All Our Children
It’s been a minute since I stood on a fifty yard line.
The last time, come to think of it, I was probably wearing a horse head. Gallumphing around the football field as a mascot was as close as I got to being a high school athlete, and it felt surreal to be escorting the captain of the Savannah Arts Academy girls’ soccer team down the spray-painted white stripe.
My husband, on the other hand, felt right at home on the field, having spent his formative years as a legendary local soccer star (the evidence is available on VHS tape if you’d like to borrow it sometime.) In any case, both of us were trying not to cry.
After 14 years of cheering from the bleachers, we were at Senior Night, celebrating our daughter’s final season. Mark squeezed my elbow as we all crossed arms, her shoulders so much taller than when she first started sporting #11 on her uniform, when we could each take a hand and swing her high, just to hear her squeal with delight.
The breeze carried a shimmer of golden pollen as we walked slowly, each step taking us to the end of an era marked by evenings running practice drills in the front yard and peeling stanky socks rightside out before they went into the washing machine. I blinked back tears and resisted the mascot’s urge to prance as her athletic and academic accomplishments were read over the loudspeaker, though I may have thrown up a jazz hand or two to keep away the gnats.
With two graduations this spring—our oldest smartie is finishing his studies at UGA, too—our family is faced with the bittersweet blessing of becoming, well, something other than nuclear. Friends keep asking me how it feels to have an almost-empty nest, and I don’t have an answer to describe anticipating what I imagine to be the depressing excitement and liberating malaise of not having to provide clean laundry and snacks on a regular basis. My usual response is to shrug and look at the dogs, who will likely remain hungry and smelly for some time.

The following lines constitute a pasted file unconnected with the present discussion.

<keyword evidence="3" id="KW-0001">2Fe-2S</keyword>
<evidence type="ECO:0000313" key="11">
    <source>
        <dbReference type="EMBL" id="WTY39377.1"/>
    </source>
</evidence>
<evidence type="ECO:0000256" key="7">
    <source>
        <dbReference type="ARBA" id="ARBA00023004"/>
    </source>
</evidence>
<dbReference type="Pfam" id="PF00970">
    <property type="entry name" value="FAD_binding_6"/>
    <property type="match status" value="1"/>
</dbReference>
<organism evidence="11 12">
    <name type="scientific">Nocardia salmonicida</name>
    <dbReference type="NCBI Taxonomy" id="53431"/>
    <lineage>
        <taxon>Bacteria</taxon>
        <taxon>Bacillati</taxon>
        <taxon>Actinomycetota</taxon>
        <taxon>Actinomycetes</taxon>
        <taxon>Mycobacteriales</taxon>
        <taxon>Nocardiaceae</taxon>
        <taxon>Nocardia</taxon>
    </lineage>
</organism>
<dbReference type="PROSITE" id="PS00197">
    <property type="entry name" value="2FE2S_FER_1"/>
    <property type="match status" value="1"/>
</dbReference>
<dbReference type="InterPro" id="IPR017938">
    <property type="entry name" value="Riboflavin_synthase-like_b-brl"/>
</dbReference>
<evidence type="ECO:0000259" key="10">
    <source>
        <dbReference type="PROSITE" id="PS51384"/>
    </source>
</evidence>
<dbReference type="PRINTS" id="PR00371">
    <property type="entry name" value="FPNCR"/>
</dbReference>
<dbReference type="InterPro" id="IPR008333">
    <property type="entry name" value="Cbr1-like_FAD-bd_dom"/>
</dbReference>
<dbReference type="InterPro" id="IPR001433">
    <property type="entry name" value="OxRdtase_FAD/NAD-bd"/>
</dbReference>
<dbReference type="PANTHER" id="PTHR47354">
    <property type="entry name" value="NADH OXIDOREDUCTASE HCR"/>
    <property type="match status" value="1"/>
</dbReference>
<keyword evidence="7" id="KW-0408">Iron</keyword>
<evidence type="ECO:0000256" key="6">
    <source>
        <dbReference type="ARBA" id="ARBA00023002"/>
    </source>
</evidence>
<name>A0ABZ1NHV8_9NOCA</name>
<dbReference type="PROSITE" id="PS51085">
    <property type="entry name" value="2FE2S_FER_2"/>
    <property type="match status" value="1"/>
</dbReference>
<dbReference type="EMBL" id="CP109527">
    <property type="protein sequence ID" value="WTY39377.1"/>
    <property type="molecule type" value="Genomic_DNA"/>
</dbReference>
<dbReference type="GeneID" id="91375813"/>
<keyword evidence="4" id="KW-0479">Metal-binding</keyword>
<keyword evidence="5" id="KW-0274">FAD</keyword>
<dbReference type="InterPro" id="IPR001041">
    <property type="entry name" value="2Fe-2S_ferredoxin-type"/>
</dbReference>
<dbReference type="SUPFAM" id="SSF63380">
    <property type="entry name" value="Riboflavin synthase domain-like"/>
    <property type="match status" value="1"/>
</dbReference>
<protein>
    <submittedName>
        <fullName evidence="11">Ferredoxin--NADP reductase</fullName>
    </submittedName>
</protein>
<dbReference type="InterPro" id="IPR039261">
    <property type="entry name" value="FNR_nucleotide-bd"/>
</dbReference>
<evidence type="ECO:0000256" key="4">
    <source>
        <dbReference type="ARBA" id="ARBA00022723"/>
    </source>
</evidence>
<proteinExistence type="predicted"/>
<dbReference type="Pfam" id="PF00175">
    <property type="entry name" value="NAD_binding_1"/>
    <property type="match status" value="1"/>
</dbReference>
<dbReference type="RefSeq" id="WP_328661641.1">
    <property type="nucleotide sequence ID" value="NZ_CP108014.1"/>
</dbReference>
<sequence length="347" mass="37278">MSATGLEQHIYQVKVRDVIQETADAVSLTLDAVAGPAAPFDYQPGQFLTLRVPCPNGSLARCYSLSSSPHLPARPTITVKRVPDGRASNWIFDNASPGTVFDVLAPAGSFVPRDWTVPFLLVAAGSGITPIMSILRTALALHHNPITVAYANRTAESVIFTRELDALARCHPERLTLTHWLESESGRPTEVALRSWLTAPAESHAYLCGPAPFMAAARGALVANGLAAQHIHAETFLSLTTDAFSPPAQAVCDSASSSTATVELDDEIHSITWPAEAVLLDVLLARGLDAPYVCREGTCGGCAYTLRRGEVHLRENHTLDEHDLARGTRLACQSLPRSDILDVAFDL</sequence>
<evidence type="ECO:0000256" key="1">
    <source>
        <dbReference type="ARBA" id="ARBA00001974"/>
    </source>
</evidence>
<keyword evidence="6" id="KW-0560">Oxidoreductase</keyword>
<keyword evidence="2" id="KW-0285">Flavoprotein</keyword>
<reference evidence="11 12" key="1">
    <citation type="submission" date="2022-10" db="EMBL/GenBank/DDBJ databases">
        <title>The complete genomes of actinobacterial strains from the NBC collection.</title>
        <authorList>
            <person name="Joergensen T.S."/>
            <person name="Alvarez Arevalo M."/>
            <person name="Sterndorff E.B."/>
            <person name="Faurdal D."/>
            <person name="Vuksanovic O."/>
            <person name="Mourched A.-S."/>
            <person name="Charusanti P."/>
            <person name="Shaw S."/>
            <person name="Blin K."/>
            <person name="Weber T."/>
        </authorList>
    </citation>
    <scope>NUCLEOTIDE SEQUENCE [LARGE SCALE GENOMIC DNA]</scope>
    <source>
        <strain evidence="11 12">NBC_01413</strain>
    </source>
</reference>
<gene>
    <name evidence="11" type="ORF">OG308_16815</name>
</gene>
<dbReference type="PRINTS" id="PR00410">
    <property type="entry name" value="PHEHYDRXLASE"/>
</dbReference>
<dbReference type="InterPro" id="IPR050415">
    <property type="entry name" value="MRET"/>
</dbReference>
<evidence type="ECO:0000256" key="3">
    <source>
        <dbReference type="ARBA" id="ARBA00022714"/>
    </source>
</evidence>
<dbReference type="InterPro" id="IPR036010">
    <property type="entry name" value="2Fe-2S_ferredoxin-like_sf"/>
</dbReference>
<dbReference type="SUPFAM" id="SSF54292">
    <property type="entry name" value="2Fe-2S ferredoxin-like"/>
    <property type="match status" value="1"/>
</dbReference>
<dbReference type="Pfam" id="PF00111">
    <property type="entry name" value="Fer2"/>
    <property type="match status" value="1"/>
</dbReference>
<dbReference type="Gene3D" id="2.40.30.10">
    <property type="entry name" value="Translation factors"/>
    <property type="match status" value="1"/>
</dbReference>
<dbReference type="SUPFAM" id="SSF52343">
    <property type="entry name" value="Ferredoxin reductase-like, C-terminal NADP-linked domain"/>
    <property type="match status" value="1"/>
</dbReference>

I’ve also been dumbfounded lately when well-meaning folks offer congratulations on raising these kids to full-baked maturity—as if growing up in Savannah, this village of righteous weirdos, generous teachers, iconoclastic creators, and excellent examples of humanness didn’t have everything to do with how they’ve turned out.
Ever since they first inched up the branches of the big oak in the circle park near their Montessori school, our children have had the experience of other eyes looking out for them, of pushing against the firm but forgiving boundaries of their community. As much of a drag as it’s probably been to grow up where everyone knows your name and will absolutely tell your parents that they saw on some other kid’s Snapchat that you were on Tybee when you were supposed to be sleeping over at your friend’s house, I believe it also fostered a sense of safety and belonging, even if it meant having your devices taken away for a month.
Our family has had the great fortune to share life with so many others, who surrounded our little ones the way elephants do as we’ve all moved forward together through time. You know who you are, and we are so grateful for that protected space where we kissed booboos and broken bones, where our son came out proudly at 14, where Mark and I will continue to cry and laugh and dance and drink as our children move away towards the centers of their own lives.